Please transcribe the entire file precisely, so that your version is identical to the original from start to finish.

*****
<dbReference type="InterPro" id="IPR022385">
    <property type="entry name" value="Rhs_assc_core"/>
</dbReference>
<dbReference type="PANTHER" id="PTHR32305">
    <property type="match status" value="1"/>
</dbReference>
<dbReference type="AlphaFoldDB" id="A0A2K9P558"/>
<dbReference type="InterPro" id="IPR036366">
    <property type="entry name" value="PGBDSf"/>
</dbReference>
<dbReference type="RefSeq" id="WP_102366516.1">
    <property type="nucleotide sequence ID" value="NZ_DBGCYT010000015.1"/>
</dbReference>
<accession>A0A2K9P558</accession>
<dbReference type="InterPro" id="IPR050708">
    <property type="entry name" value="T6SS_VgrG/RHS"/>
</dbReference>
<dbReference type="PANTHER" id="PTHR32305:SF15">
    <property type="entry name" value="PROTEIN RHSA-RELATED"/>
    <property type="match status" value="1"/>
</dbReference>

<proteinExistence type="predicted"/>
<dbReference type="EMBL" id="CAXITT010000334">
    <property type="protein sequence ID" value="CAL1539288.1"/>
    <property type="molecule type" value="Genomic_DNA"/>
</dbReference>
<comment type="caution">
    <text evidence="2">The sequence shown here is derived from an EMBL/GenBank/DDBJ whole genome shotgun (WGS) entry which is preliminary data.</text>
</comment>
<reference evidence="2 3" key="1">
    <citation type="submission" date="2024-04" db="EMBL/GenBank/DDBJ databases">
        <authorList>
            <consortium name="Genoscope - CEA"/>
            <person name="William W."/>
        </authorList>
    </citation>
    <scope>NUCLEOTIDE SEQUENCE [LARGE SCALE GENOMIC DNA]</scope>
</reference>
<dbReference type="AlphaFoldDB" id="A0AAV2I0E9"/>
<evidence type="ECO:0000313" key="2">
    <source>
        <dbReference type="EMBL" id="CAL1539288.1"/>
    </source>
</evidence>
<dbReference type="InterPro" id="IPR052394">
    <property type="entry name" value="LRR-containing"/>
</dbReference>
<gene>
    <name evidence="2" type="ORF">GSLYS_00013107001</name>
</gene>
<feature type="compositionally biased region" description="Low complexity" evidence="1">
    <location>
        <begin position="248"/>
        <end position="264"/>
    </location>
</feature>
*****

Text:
<dbReference type="InterPro" id="IPR022385">
    <property type="entry name" value="Rhs_assc_core"/>
</dbReference>
<dbReference type="PANTHER" id="PTHR32305">
    <property type="match status" value="1"/>
</dbReference>
<dbReference type="AlphaFoldDB" id="A0A2K9P558"/>
<dbReference type="InterPro" id="IPR036366">
    <property type="entry name" value="PGBDSf"/>
</dbReference>
<dbReference type="RefSeq" id="WP_102366516.1">
    <property type="nucleotide sequence ID" value="NZ_DBGCYT010000015.1"/>
</dbReference>
<accession>A0A2K9P558</accession>
<dbReference type="InterPro" id="IPR050708">
    <property type="entry name" value="T6SS_VgrG/RHS"/>
</dbReference>
<dbReference type="PANTHER" id="PTHR32305:SF15">
    <property type="entry name" value="PROTEIN RHSA-RELATED"/>
    <property type="match status" value="1"/>
</dbReference>

<proteinExistence type="predicted"/>
<dbReference type="EMBL" id="CAXITT010000334">
    <property type="protein sequence ID" value="CAL1539288.1"/>
    <property type="molecule type" value="Genomic_DNA"/>
</dbReference>
<comment type="caution">
    <text evidence="2">The sequence shown here is derived from an EMBL/GenBank/DDBJ whole genome shotgun (WGS) entry which is preliminary data.</text>
</comment>
<reference evidence="2 3" key="1">
    <citation type="submission" date="2024-04" db="EMBL/GenBank/DDBJ databases">
        <authorList>
            <consortium name="Genoscope - CEA"/>
            <person name="William W."/>
        </authorList>
    </citation>
    <scope>NUCLEOTIDE SEQUENCE [LARGE SCALE GENOMIC DNA]</scope>
</reference>
<dbReference type="AlphaFoldDB" id="A0AAV2I0E9"/>
<evidence type="ECO:0000313" key="2">
    <source>
        <dbReference type="EMBL" id="CAL1539288.1"/>
    </source>
</evidence>
<dbReference type="InterPro" id="IPR052394">
    <property type="entry name" value="LRR-containing"/>
</dbReference>
<gene>
    <name evidence="2" type="ORF">GSLYS_00013107001</name>
</gene>
<feature type="compositionally biased region" description="Low complexity" evidence="1">
    <location>
        <begin position="248"/>
        <end position="264"/>
    </location>
</feature>